(Source: Red Deer Avocate) EDMONTON — There’s lots of life in Alberta’s conventional oil industry and plenty of resources and political will to clean up the mess it leaves behind, says the head of the province’s energy regulator.
“Will there be halcyon-days growth in the sector? Probably not,” said Alberta Energy Regulator president Laurie Pushor.
“We still see an industry that is healthy and anticipating relatively stable production.”
Pushor spoke to The Canadian Press after his first year on the job, a year that saw 20 per cent layoffs at his agency at a time when the government is asking it to do more. There are also growing worries over the industry’s environmental liabilities and concern about the growth of coal mining in the Rocky Mountains.
“This organization has had a profound amount of change,” he said Thursday.
Pushor acknowledged problems with how Alberta ensured industry has cleaned up after itself.
A recent report from the University of Calgary found more than half the province’s wells no longer produce, but remain unreclaimed. The regulator’s own predictions suggest such wells will double between 2019 and 2030.
The regulator wasn’t making sure companies that bought old wells had the wherewithal to operate and close them safely, Pushor said. Companies would pass the regulator’s tests, then collapse anyway.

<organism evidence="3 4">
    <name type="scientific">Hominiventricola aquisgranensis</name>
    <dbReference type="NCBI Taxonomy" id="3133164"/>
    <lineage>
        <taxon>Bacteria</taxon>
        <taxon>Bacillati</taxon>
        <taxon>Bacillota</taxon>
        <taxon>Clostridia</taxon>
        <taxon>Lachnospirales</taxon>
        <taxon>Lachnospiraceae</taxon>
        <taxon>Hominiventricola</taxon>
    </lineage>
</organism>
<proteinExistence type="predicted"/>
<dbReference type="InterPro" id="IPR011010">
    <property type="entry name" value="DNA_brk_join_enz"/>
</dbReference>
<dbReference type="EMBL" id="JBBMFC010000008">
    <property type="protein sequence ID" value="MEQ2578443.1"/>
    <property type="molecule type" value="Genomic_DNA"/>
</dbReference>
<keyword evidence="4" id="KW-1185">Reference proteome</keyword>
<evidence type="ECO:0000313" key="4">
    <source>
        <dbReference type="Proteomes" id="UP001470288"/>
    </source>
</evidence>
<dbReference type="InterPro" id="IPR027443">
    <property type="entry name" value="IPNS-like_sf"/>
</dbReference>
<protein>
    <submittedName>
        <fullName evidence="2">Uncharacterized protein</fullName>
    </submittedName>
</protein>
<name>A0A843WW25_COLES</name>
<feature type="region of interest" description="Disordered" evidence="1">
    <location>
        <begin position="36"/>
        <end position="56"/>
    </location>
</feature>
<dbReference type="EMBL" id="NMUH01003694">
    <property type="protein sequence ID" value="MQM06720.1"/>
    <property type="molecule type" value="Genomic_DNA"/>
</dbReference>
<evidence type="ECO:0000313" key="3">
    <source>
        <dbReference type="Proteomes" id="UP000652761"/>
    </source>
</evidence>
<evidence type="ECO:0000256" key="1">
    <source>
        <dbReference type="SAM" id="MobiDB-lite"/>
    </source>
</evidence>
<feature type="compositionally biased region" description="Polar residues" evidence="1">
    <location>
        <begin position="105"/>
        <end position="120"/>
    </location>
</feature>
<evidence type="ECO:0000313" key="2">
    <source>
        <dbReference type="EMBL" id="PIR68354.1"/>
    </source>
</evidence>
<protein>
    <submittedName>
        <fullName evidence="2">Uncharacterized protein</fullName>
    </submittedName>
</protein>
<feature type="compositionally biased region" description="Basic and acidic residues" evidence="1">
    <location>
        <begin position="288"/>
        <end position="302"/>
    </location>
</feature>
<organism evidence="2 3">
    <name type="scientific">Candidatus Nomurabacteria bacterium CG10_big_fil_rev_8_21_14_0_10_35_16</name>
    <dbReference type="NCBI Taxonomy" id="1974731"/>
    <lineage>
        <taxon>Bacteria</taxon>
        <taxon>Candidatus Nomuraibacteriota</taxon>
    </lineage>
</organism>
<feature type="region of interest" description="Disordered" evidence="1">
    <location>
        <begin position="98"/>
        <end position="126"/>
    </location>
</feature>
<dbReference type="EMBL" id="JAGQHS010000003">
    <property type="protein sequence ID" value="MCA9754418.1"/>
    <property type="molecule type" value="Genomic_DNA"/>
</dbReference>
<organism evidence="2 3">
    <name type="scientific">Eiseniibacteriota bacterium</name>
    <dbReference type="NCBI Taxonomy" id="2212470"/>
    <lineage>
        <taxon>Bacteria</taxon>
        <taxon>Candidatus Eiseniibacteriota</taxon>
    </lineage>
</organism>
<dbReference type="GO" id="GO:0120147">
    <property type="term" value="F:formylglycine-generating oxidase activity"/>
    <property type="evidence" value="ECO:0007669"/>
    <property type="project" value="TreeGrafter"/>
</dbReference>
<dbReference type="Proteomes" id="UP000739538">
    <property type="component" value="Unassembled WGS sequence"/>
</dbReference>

“We were seeing failures of companies that had positive ratings.”
That’s changed, he said. The regulator can now look at a much broader range of factors, including whether it’s honouring lease payments to landowners and tax obligations to municipalities — in arrears by $245 million.
“How they treat their partners on the land is a pretty clear and strong indication of their performance in protecting the land,” Pushor said.
“We think there will be an opportunity for us to be more diligent in protecting the interests of Albertans if a company is in failure.”
New rules are coming in the fall that will force operators to spend a certain slice of their estimated clean-up costs every year.
“That’s the key tool here. We start it out at whatever percentage (and) monitor the data to see whether we’re making gains or not.”
Similarly with the tailings ponds, said Pushor, who noted policies are in place.
The province’s auditor general has said the amount of surety Alberta holds to guarantee the remediation of the oilsands is inadequate. That amount hasn’t changed since 2016.
But that’s because Alberta doesn’t require payments to accelerate until near the end of mine life — which, in some cases, is decades into the future.
“We would have full financing held six years prior to end of (mine) life,” said Pushor.